The grateful 8
LAKE PLACID – Sean McDevitt was a 16-year-old from Idaho on Jan. 31, 1980, when he began helping 51 other runners from around the United States bring the Olympic flame from Yorktown, Virginia, to Lake Placid for the XIII Olympic Winter Games.
“There were three of us that were really young: Idaho, Hawaii and Alaska. So myself, Matt Paulli (Alaska) and Stephen Paik (Hawaii). I think all three of us were around 16 when we started, and then we turned 17 here in the Olympics,” McDevitt said Friday, Feb. 14, at the Fitness Revolution gym in Lake Placid.
McDevitt and seven other 1980 torch bearers were getting ready for another torch run – 40 years later – from Saranac Avenue to Main Street, down to Sentinel Road and out to the North Elba Show Grounds for the opening ceremony of Lake Placid’s 40th anniversary Olympic celebration.
The other 1980 runners were Beverly Johnson (Maine), Carol Arnold (Delaware), Sandee Norris (Indiana), Steve Simon (Wyoming), Suzy Mink (Virginia), John Beaumont (Louisiana) and Alison Carlson (Wisconsin).
McDevitt has fond memories of this village’s second Winter Olympics, held from Feb. 13 to 24, 1980, the first Olympics being in 1932.
“We stayed throughout the Olympics and provided ceremonial duties, such as goodwill ambassadors,” he said. “We assisted with the award ceremonies every night. We stayed for the entirety of the Olympics to include the closing ceremonies.”
On Feb. 25, a day after the closing ceremony at the 1980 Rink, McDevitt turned 17 years old.
“It was the pivotal moment of my life up to that point,” he said. “I was around really high-quality people that were doing amazing things, and it inspired me for the rest of my life.”
After high school graduation, McDevitt joined the U.S. Army, earning a bachelor’s degree in computer science from the U.S. Military Academy at West Point, class of 1985. As a member of the U.S. Army Rangers, he was decorated for combat in the invasion of Panama (Dec. 20, 1989). He earned an MBA from the Harvard Business School in the 1990s and went into business. He now lives in Houston, Texas.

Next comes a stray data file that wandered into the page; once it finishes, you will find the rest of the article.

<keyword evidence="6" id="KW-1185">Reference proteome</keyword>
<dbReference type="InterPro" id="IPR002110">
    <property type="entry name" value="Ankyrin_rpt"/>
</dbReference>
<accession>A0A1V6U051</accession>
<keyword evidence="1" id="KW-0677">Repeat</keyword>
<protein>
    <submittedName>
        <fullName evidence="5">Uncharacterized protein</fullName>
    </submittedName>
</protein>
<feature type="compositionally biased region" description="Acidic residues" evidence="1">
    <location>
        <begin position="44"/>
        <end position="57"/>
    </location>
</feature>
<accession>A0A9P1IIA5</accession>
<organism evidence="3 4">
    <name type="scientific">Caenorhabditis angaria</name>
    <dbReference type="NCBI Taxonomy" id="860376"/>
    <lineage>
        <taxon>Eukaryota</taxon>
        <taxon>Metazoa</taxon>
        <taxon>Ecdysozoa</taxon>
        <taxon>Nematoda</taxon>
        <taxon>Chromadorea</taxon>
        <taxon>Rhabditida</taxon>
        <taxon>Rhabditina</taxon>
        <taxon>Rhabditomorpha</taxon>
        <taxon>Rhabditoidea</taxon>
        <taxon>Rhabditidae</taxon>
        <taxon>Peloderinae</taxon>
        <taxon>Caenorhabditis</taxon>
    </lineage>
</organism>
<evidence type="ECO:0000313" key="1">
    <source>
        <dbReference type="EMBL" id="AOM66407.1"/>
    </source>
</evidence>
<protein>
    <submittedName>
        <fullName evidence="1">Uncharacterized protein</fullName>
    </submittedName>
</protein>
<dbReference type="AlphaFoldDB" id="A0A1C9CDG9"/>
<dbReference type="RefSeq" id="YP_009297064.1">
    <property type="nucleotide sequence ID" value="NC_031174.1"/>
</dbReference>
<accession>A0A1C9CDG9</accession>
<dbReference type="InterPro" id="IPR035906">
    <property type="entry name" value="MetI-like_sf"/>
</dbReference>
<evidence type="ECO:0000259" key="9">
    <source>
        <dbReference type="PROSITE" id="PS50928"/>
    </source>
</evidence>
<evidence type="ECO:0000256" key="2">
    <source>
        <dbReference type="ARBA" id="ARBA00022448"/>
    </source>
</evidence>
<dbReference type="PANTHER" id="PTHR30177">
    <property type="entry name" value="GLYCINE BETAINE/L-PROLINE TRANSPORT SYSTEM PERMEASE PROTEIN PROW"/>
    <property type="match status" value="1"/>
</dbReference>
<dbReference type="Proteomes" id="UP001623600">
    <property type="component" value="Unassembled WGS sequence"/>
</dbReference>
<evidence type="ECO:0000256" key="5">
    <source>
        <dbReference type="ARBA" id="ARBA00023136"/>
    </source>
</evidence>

Torch run 1980
As reported in the Feb. 7, 1980, issue of the Lake Placid News, the Olympic flame was within 100 miles of the village and expected to arrive the next day.
There were 52 Olympic torch bearers – one from each of the 50 states, Washington, D.C. and Lake Placid – 26 men and 26 women. They met at the post office Friday, Feb. 8 before circling Mirror Lake. Lake Placid’s representative – veterinarian Dr. Robert Lopez – carried the flame into the 1980 Fieldhouse.
It was the end of a 1,000-mile torch relay from Virginia, but the flame’s journey was even longer.
The Olympic flame was lit on Wednesday, Jan. 30 in Olympia, Greece. From there, a Greek runner carried it by foot to Platanos, where it was transported by coach to the Andravida airport and by plane to Athens. The flame was presented to members of the Lake Placid Olympic Organizing Committee and transferred to a miner’s lamp, leaving the Athens Airport aboard an Air Force jet.
It was then flown to Langley Air Force Base in Virginia, with a stopover in Shannon, Ireland, arriving on Jan. 31. Once on U.S. soil, it was transferred to a 65-foot naval vessel and transported 21 miles up the York River to Yorktown, Virginia, site of Gen. Cornwallis’ surrender to George Washington which ended the Revolutionary War and gave the U.S. its independence.
Lake Placid’s George Christian Ortloff, director of ceremonies and awards, received the miner’s lamp bearing the Olympic flame at dockside. Dr. Delbert Warner of Lake Placid then lit the first torch from it, and 27-year-old Suzy Mink, of Roanoke, Virginia, carried the torch the first 2 miles.
Even though the U.S. had hosted the Olympic Games four times prior – St. Louis in 1904, Lake Placid and Los Angeles in 1932, and Squaw Valley in 1960 – 1980 was the first time the Olympic flame had ever traveled to the U.S. from its origin in Olympia, Greece.
The U.S. torch run was designed to retrace the American Revolution Bicentennial Trail, starting in Yorktown, Virginia, where it was carried through notable cities such as Washington, D.C., Philadelphia and New York City.
Torch runners carried the flame to the State Capitol in Albany at 1 p.m. Feb. 6. It was there, during a brief ceremony, that they broke into two groups – one group carrying the flame up the East Adirondack Route and the other up the West Adirondack Route. The eastern runners stopped for the night at Saratoga Springs, and the western runners bedded down at Amsterdam.